TERRI SHIAVO AND THE RIGHT TO DIE
Re: George Neumayr’s The Chic Culture of Death:
In “The Chic Culture of Death,” George Neumayr has, with his usual brio, written about the slippery slope that American society faces with the right to die and the efforts to provide a constitutional framework around the euthanasia movement. But implicit in such arguments is the question of who will decide. Quis custodiet ipsos custodes? (Who will judge the judges?) From what I have read, I would not wish to be old and sick and live in the Netherlands. But there is also another story here.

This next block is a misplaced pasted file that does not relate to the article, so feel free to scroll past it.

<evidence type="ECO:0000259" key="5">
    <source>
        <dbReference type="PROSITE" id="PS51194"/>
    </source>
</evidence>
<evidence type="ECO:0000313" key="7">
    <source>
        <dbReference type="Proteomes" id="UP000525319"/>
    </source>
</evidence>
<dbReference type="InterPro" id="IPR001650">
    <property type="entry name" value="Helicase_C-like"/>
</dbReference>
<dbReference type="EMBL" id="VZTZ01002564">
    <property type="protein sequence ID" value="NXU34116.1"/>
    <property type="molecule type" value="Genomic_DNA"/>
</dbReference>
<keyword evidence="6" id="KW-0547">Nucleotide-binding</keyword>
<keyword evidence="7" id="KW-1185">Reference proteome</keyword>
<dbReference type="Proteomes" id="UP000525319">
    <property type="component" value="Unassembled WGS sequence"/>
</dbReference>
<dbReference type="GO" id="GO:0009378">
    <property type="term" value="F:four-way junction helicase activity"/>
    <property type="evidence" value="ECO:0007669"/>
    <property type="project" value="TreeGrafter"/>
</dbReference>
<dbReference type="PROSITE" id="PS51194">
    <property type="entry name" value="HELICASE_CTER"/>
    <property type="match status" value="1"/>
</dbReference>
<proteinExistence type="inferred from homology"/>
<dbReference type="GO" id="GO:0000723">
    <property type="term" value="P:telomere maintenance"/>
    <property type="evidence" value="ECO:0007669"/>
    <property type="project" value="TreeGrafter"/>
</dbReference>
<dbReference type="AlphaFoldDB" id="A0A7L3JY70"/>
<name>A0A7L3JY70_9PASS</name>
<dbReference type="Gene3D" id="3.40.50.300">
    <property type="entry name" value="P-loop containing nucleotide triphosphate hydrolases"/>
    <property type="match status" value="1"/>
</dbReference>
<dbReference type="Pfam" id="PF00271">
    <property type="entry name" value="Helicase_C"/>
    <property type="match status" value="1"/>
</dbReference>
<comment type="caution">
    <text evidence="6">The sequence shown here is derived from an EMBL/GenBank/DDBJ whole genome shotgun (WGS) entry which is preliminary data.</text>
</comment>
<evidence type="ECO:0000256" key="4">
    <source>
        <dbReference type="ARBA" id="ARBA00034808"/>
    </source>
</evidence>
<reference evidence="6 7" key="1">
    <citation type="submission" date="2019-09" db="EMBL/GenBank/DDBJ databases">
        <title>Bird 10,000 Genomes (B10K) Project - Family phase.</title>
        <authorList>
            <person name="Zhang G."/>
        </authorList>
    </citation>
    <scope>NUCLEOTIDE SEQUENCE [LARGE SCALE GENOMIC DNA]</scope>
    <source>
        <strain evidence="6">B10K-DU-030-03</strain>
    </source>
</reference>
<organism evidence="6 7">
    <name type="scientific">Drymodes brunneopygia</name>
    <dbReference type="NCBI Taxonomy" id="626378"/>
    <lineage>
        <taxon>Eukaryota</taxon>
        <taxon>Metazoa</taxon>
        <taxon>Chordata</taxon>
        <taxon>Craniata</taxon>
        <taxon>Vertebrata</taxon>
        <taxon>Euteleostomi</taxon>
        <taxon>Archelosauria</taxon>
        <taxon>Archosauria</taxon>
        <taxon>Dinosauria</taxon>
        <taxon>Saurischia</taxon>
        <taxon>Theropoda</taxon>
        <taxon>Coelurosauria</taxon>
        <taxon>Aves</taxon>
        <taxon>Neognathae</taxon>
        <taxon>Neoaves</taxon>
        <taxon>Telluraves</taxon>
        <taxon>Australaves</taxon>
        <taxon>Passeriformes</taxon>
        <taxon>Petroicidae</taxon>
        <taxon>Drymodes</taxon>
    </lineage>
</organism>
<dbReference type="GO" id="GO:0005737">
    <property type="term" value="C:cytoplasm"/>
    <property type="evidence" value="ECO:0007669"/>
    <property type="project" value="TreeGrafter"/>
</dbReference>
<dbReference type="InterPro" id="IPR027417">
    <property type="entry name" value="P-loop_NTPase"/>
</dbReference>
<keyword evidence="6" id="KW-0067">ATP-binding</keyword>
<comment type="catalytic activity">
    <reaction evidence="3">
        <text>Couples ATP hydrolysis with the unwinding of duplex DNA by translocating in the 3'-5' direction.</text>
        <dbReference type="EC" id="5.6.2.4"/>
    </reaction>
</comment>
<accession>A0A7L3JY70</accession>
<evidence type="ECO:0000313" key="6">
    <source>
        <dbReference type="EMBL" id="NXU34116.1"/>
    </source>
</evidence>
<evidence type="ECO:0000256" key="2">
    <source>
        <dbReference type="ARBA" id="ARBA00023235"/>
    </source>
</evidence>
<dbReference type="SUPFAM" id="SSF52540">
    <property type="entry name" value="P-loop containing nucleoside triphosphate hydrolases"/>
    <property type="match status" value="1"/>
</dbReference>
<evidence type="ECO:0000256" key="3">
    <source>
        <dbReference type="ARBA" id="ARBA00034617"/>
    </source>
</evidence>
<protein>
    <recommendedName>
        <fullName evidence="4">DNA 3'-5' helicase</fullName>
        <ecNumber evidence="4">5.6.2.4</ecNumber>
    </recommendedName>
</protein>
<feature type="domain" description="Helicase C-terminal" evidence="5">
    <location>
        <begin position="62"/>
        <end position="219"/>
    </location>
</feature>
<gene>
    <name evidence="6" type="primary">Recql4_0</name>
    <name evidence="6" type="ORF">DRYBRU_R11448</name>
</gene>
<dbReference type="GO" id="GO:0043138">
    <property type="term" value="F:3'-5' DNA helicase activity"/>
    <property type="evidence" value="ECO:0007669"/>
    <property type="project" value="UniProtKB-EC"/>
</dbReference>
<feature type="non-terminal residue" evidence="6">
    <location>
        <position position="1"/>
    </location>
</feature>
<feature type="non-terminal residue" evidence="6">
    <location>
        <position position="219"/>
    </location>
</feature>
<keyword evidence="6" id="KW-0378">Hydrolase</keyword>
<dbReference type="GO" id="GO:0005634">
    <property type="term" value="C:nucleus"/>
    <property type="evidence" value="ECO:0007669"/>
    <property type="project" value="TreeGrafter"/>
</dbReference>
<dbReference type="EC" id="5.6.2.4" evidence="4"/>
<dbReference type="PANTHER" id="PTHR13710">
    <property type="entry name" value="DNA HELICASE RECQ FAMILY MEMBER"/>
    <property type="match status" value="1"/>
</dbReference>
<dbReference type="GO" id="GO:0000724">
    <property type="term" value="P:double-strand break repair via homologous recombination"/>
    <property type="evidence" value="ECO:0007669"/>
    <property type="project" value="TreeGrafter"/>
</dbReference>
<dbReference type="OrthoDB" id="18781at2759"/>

One of the most significant changes in the Catholic Church since Vatican II has been the fundamental altering of the Society of Jesus, a.k.a. the Jesuits. They were trained as scholars and clerics and sent to missions far and wide, often serving as papal shock troops. Their orthodoxy and devotion were unchallenged, until the baleful effects of modernization appeared to undermine that dedication.
One example of that change it is to be found in the words of Father Kevin Wildes, S.J. The very idea that Father Wildes would conflate water and bread as “extraordinary” means to keep someone alive, begs the question of what means are ordinary. True, we must allow that Father Wildes is at Georgetown University, which is Catholic in name only, but to misrepresent the Church’s historical position on what is acceptable to maintain life is … strange, to put it mildly. One could be callous and remark that the problem with this Jesuit are the Jesuits.
— Vincent Chiarello